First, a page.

The 2020 Enlightened Economist Prize – (very) longlist

It’s the time of year when I look back over 12 months of reading and nominate a ‘winner’. The rules are: this is entirely arbitrary. It depends what I liked best (for ideas, quality of writing, provocativeness, accessibility etc) from what I happen to have read (publication date irrelevant). There is a prize: I offer to take the author(s) to lunch if we happen to be in the same city.

This year’s list is quite long. There is an actual longlist of 11 books (in the order I read them), then some supplementaries.

The longlist:

  1. Deaths of Despair – Anne Case and Angust Deaton. My review here.
  2. The Sum of the People – Andrew Whitby. My review here.
  3. Frank Ramsey – Cheryl Misak. My review here.
  4. The Economics of Belonging – Martin Sandbu. My review here.
  5. Arts and Minds – Anton Howes. My review here.
  6. Angrynomics – Mark Blyth and Eric Lonergan. My review here.
  7. If/Then – Jill Lepore. My review here.
  8. Boom and Bust – William Quinn and John Turner. My review here.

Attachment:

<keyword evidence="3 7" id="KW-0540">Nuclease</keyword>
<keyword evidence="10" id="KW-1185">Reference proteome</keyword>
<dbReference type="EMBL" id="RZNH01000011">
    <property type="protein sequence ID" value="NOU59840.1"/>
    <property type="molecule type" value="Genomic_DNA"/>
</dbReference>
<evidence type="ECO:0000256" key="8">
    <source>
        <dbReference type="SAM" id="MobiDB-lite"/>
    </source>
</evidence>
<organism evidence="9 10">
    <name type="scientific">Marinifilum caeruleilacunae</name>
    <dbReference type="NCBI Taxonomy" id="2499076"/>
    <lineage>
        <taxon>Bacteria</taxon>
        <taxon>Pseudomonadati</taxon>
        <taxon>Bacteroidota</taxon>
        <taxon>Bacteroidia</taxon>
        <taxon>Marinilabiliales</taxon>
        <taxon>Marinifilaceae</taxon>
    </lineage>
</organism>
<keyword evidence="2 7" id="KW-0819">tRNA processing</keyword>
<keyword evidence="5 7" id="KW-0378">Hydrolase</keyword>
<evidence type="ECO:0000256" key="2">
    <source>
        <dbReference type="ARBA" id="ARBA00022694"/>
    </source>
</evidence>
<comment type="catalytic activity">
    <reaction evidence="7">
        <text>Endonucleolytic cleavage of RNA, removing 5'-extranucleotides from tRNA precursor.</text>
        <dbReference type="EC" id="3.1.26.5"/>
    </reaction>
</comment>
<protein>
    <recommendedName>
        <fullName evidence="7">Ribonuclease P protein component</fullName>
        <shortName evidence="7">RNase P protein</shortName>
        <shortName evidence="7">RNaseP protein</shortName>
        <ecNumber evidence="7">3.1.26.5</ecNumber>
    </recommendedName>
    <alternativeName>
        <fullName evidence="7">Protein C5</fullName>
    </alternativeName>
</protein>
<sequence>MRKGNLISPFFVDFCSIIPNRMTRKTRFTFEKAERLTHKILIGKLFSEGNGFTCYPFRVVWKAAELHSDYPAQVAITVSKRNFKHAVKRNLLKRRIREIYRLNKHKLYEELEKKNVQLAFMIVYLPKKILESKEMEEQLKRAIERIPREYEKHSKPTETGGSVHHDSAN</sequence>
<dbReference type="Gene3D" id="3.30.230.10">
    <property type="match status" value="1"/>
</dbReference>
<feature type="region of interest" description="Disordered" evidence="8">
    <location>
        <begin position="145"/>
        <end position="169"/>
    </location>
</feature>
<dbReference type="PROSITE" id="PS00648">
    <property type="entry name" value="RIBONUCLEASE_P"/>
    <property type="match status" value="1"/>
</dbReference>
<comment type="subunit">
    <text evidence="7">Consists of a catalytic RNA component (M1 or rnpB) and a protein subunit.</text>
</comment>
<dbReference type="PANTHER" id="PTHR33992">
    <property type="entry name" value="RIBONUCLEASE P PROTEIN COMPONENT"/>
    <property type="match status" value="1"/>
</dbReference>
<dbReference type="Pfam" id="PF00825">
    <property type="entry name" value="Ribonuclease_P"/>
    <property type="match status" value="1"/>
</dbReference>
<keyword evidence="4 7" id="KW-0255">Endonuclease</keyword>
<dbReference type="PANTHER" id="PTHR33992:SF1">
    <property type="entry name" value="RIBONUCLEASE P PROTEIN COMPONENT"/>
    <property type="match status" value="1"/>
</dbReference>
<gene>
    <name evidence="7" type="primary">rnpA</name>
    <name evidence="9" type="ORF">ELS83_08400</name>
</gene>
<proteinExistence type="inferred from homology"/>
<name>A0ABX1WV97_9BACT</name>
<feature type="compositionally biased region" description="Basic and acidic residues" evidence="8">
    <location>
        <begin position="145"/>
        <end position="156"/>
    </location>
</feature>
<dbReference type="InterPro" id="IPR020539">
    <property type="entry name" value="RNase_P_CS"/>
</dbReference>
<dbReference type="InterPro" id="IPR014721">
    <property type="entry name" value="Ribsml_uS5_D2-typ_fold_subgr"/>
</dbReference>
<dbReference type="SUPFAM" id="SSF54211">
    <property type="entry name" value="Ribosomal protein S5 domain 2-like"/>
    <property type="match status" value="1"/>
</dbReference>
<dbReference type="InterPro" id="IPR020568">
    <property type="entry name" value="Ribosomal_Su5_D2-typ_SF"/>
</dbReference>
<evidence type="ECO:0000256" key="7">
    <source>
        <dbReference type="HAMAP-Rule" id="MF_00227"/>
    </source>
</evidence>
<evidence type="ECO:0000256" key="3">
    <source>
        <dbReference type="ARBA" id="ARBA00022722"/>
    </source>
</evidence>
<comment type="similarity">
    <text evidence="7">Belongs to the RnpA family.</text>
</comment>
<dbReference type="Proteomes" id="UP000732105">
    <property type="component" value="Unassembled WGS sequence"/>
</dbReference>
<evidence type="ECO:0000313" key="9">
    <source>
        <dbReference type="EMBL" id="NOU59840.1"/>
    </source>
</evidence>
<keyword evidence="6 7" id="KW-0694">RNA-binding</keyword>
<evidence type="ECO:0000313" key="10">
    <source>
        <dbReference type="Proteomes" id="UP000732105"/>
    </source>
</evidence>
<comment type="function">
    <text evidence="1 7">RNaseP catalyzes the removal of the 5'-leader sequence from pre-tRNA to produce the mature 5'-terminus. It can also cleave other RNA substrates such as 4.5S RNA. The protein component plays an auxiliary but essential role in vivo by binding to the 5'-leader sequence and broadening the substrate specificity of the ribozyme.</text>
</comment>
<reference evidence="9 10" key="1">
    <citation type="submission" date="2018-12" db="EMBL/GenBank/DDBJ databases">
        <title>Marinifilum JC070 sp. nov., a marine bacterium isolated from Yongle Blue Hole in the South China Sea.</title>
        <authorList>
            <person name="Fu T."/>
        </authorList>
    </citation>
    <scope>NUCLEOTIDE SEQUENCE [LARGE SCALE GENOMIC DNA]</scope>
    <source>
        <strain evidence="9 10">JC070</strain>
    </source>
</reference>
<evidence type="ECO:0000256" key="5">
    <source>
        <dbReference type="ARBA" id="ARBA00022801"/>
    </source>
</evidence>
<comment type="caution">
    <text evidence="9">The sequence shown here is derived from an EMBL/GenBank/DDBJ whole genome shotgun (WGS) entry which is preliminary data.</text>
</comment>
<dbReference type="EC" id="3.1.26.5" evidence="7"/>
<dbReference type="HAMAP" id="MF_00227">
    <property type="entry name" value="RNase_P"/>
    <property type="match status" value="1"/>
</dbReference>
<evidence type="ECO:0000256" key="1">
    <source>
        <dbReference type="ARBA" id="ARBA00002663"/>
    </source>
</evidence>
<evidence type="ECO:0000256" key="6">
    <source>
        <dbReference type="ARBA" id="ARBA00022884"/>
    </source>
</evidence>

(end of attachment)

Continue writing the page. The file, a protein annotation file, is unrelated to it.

9. The Code – Margaret O’Mara. My review here.
  10. Rentier Capitalism – Brett Christophers. My review here.
  11. The Mismeasure of Progress – Stephen Macekura. My review here.

Not much overlap with Tyler Cowen’s list. Mine reflects my leaning towards statistics and tech.

Supplementary lists.

Two books everyone should read before being allowed to hold or express any opinions about numbers in public life – compulsory purchases:

Three terrific books about democracy and its decline:

There are many good recent books about AI, but only one that can make you fall off your chair weeping with laughter. Great Holiday Season present to yourself:

There were a number of bubbling under titles, and a whole bunch of good books I read about logical positivism, the Vienna Circle, and the 1920s. But it was time to draw a line. I’ll select an overall winner in a week or so.